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Could the Windows Comparison Game Hurt Linux?

Could the Windows Comparison Game Hurt Linux?

"Ah yes, the old old, OLD story," said Hyperlogos blogger Martin Espinoza. "This argument has only been going on since Linux has been suitable for real work and will probably keep going so long as people are paying for both of them. It matters if you're trying to sell Linux in a world dominated by Microsoft. Otherwise, not so much."

It's a rare thing indeed to hear Linux discussed without some comparison to Windows.

That may not be surprising, given Redmond's effective monopoly in the operating system arena -- but is it harming Linux?

That was the question being mulled over here in the Linux blogosphere in recent days, even as the rest of the world had its sights set obsessively on all things Facebook.

'Like Comparing Apples to Oranges'

"I've grown to dislike the idea of comparing Windows and Linux as I feel that it's a lot like comparing apples to oranges," wrote Matt Hartley on Datamation, where the conversation began. "Both run software and each of them has its strengths and weaknesses. Trying to trump one over the other is time wasted in my opinion and leaves you with no benefit."

Such comparisons could, in fact, ultimately hurt Linux, Hartley added.

"With some Linux distributions trying so hard to compete with proprietary operating systems, we'll likely end up with more of those users who expect an idiot-proof experience than those who are willing to invest a little time learning about how their computer works," he asserted. "I think it could be hurting Linux adoption as we end up with a group of individuals who are all too willing to drop Linux the first time something doesn't go according to plan."

Well nigh 50 comments had appeared on the Datamation site by Wednesday, and that was on top of the 600-plus outbursts on Slashdot and more beyond.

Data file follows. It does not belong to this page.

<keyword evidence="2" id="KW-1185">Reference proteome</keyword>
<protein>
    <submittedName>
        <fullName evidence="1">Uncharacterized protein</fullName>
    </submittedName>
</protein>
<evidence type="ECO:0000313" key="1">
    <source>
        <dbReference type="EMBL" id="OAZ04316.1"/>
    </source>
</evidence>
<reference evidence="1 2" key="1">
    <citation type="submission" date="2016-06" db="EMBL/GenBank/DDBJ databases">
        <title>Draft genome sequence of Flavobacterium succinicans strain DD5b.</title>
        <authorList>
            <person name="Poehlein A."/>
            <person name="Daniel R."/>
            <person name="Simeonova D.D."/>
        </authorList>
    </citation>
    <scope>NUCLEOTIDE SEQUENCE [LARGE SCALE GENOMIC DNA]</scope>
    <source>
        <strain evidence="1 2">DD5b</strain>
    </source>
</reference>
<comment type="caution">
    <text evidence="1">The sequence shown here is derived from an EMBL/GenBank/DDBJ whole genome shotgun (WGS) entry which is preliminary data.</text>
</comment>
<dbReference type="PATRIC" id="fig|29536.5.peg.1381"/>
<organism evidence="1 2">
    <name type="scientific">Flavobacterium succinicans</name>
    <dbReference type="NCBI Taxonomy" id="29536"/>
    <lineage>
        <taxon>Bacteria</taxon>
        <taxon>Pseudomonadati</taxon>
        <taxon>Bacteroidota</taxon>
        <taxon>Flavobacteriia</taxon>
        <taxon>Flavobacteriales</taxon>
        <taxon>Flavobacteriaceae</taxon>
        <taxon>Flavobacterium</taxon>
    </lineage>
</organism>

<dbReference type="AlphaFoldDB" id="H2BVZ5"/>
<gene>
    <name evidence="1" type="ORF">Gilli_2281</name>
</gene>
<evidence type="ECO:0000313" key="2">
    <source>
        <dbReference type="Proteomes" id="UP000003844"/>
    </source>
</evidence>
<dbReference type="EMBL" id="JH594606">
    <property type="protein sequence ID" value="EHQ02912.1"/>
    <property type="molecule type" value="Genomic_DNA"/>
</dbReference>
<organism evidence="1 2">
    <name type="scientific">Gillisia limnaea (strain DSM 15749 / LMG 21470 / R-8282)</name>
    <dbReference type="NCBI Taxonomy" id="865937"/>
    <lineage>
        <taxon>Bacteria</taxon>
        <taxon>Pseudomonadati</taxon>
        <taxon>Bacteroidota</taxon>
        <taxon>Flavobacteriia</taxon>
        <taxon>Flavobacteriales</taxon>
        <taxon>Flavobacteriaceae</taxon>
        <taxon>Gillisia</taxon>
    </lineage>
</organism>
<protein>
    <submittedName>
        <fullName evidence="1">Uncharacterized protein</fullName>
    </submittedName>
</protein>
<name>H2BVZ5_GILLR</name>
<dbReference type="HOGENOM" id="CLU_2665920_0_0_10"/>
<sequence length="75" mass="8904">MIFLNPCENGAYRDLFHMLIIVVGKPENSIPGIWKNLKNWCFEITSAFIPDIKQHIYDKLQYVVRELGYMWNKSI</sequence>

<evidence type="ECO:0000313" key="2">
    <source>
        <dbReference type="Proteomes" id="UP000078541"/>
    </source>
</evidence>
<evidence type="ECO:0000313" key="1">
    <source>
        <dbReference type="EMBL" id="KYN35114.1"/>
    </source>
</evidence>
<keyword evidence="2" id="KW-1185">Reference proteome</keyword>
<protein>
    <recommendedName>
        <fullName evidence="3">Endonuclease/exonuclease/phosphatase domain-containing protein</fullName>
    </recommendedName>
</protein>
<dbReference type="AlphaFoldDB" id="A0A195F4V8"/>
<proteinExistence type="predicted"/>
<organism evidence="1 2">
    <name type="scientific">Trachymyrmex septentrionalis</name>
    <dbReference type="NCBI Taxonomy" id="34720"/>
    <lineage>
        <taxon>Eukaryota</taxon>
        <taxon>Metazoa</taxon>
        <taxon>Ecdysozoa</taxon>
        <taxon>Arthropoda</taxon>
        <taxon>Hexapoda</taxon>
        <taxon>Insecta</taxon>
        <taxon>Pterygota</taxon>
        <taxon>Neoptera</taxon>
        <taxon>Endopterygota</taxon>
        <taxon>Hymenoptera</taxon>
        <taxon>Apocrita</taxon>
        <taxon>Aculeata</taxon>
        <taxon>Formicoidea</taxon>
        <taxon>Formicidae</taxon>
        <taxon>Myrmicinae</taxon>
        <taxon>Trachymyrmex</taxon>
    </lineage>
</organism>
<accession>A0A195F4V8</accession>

'Slavish Imitation and Dumbing Down'

"I say more power to Ubuntu with their efforts to make Linux more accessible to more computer users," wrote mcorn in the Datamation comments, for example. "The beauty of Linux is still in the choices."

Then again: "The problem is not in comparison, it is in slavish imitation and dumbing down," opined twitter. "Slavish imitation is a mistake because Windows is a poor model and Microsoft just moves the goal posts."

In fact, "direct comparison of Windows to GNU/Linux is almost always favorable to GNU/Linux, both raw performance and features," twitter added. "There's no way to convince me to go back to that buggy, single screen, DRM laced nasty."

Was there any shortage of other opinions on the topic? You bet your DRM-laced nasties there wasn't. Linux Girl took to the streets of the blogosphere to learn more.

'Being Competitive Matters a Lot'

"Ah yes, the old old, OLD story," Hyperlogos blogger Martin Espinoza began. "This argument has only been going on since Linux has been suitable for real work and will probably keep going so long as people are paying for both of them.

"It matters if you're trying to sell Linux in a world dominated by Microsoft," Espinoza added. "Otherwise, not so much."

On the other hand, "I think being competitive with Windows matters a lot, but I also wouldn't want to lose what makes Linux great in the process," Montreal consultant and Slashdot blogger Gerhard Mack opined. "In other words: Make nifty GUIs for everything but still leave me the option of digging into the config files with a text editor if need be."